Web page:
How to Get Meghan Markle and Kate Middleton’s Royally Perfect Posture
Nothing says class and poise like the royal family, and Meghan, Duchess of Sussex and Kate, Duchess of Cambridge often get the most attention for how the always appear effortlessly flawless. Not only are they consistently careful about their choice in clothes, facial expressions, and their personal grooming, but they have enviable postures that seem to harken back to another era. In our modern world of hunching over at a desk or on our smartphones, it’s incredibly difficult to maintain proper posture. So how do they do it?
Why do Meghan Markle and Kate Middleton pose the same way in most photos?
In photo after photo, the Duchess of Sussex and the Duchess of Cambridge can be seen sporting similar poses. The women both have go-to stances for public appearances that have become somewhat of a trademark for them. They are in hundreds, if not thousands, of photos each year and are under constant media scrutiny, so it makes sense that they would be well-rehearsed when it comes to stances and poses.
Body-language expert Blanca Cobb explained just that to Cosmopolitan saying: “What happens when you stand a lot? You have a go-to move, something that makes you feel comfortable, and it becomes a habit.”
Cobb goes on the explain why Markle is often seen with her hands clasped in front of her body: “It’s almost like an invisible shield—like a barrier to protect herself. Her hands are clasped to give herself some more comfort and certainty when she’s in the spotlight.”
In a strange way, this analysis just further exemplifies the level of scrutiny these women are under. Even their rehearsed poses are studied and analyzed.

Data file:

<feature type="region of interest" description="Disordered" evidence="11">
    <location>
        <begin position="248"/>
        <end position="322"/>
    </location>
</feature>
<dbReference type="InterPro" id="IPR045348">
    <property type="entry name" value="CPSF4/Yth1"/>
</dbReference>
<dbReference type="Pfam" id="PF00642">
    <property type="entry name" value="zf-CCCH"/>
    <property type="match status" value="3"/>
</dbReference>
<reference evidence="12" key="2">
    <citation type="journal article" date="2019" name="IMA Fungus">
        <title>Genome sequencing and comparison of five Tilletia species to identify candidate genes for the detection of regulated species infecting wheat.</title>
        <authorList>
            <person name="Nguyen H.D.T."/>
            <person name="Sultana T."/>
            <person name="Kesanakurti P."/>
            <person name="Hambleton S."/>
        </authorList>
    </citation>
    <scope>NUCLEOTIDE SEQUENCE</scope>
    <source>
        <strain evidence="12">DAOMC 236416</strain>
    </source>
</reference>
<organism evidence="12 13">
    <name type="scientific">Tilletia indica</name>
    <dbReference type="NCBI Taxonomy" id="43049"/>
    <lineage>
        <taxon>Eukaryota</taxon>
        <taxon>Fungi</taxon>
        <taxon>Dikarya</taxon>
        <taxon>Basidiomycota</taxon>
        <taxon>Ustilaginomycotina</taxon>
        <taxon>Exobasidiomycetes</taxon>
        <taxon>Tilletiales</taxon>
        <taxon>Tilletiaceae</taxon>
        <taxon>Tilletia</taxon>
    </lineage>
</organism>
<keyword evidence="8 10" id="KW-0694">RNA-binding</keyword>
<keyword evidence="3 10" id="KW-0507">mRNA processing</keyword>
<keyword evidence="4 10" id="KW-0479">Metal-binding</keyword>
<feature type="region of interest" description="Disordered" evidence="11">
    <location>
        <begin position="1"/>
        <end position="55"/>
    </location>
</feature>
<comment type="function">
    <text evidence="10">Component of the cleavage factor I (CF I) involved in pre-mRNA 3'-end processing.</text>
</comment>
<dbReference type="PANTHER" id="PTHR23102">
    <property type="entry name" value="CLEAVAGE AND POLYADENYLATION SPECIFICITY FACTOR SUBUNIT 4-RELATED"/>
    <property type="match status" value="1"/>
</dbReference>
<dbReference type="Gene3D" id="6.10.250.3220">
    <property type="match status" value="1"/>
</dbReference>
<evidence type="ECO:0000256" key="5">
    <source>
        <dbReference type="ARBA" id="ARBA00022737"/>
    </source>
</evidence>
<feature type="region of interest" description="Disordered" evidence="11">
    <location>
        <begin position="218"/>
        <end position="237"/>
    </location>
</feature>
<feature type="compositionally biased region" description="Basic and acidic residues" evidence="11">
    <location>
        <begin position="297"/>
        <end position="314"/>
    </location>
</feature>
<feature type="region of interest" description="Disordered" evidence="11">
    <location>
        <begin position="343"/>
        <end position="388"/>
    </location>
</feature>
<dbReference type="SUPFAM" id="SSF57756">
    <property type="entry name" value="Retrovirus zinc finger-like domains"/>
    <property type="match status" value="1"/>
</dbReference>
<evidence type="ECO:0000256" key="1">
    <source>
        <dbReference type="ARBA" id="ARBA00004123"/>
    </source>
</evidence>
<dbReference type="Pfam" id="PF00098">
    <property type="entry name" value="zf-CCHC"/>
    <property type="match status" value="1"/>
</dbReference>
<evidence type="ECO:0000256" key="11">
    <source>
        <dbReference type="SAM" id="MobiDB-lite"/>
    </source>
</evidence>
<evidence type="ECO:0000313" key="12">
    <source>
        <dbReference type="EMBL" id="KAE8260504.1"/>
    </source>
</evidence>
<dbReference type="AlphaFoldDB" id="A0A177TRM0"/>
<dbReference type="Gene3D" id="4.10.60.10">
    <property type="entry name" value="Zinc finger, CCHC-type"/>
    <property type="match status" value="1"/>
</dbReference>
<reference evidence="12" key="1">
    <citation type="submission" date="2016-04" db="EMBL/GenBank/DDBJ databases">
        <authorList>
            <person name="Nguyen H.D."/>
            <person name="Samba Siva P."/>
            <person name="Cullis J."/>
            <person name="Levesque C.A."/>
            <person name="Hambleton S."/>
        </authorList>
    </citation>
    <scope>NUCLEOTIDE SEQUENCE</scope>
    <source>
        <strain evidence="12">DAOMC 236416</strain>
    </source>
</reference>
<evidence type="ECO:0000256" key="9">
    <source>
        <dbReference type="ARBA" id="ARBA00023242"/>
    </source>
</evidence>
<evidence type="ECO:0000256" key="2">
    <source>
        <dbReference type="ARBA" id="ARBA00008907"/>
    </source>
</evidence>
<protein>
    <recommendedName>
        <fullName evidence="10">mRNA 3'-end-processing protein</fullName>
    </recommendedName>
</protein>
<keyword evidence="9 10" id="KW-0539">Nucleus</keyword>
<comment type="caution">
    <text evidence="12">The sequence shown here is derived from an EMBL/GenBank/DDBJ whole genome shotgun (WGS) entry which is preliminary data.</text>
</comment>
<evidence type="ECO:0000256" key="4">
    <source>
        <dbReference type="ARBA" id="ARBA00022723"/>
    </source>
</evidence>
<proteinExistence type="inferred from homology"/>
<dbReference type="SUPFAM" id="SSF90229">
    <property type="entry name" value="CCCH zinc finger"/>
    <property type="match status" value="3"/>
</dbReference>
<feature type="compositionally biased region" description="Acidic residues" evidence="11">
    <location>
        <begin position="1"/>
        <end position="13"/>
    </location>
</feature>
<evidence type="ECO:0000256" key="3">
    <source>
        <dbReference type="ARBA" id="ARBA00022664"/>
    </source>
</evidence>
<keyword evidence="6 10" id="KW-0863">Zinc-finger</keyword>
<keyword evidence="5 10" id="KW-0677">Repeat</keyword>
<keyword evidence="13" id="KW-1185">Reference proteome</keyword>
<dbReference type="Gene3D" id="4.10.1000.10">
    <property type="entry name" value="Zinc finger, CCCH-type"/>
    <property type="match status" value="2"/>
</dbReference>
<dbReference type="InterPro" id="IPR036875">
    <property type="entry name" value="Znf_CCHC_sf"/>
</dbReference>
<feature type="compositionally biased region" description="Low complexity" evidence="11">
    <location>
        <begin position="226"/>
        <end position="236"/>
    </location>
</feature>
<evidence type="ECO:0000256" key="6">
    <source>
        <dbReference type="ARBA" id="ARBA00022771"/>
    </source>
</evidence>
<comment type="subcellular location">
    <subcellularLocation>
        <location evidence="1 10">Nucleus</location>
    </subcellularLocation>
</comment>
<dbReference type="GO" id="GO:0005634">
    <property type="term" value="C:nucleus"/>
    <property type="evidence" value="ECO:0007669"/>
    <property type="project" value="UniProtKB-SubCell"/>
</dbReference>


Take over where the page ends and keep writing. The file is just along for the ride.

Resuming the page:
What poses do Meghan Markle and Kate Middleton often appear in?
The duchesses’ poses are each so practiced and predictable that etiquette expert Myka Meier gave them names and broke them down in her book, Modern Etiquette Made Easy.
Meier dubs one of Markle’s poses the “Sussex Stance” and explains that it features shoulders rolled back, arms relaxed at the side, and legs crossed with toes pointed forward. Meier goes on to explain that not everyone looks best facing head-on, and so they may turn slightly to the side to find a better, more flattering angle, but to keep the toes pointed forward.
Middleton’s pose Meier calls the “Cambridge Carry.” Again, the shoulders are rolled back, but for this pose, the hands are held in front, with their legs parallel, toes pointing forward. Meier writes that this pose is made easier by carrying something such as a purse or tablet so that the hands are more relaxed than when they are clasped together.
Markle’s other common pose, the one analyzed by Cobb above, is similar to the Cambridge Carry, but with hands clasped, fingers intertwined. Middleton, by contrast usually has one hand resting over the other, much like the pose the male royals often take on.
How can the rest of us have royal posture?
Good posture always starts with a relaxed spine, and shoulders rolled back. Whether sitting, standing, or walking, staying mindful of the position of the spine is crucial.
Dance instructors and acting coaches often use the visualization of a string pulling through the top of the head to help students gain proper posture. The visualization especially helps with understanding head placement so that the chin is parallel to the floor as opposed to jutting upward.
When it comes to the rest of the body, as we saw with Middleton and Markle, it’s best to keep the toes pointed forward and the arms in a relaxed position. It’s quite popular for some celebrities to rest their hands on their hips (like the Kardashians), but Meier doesn’t advise this placement.
“Keeping your body in a cylindrical shape elongates your body, and notice there is no hand on hip with an oddly angled elbow jutting out,” she explained in her book.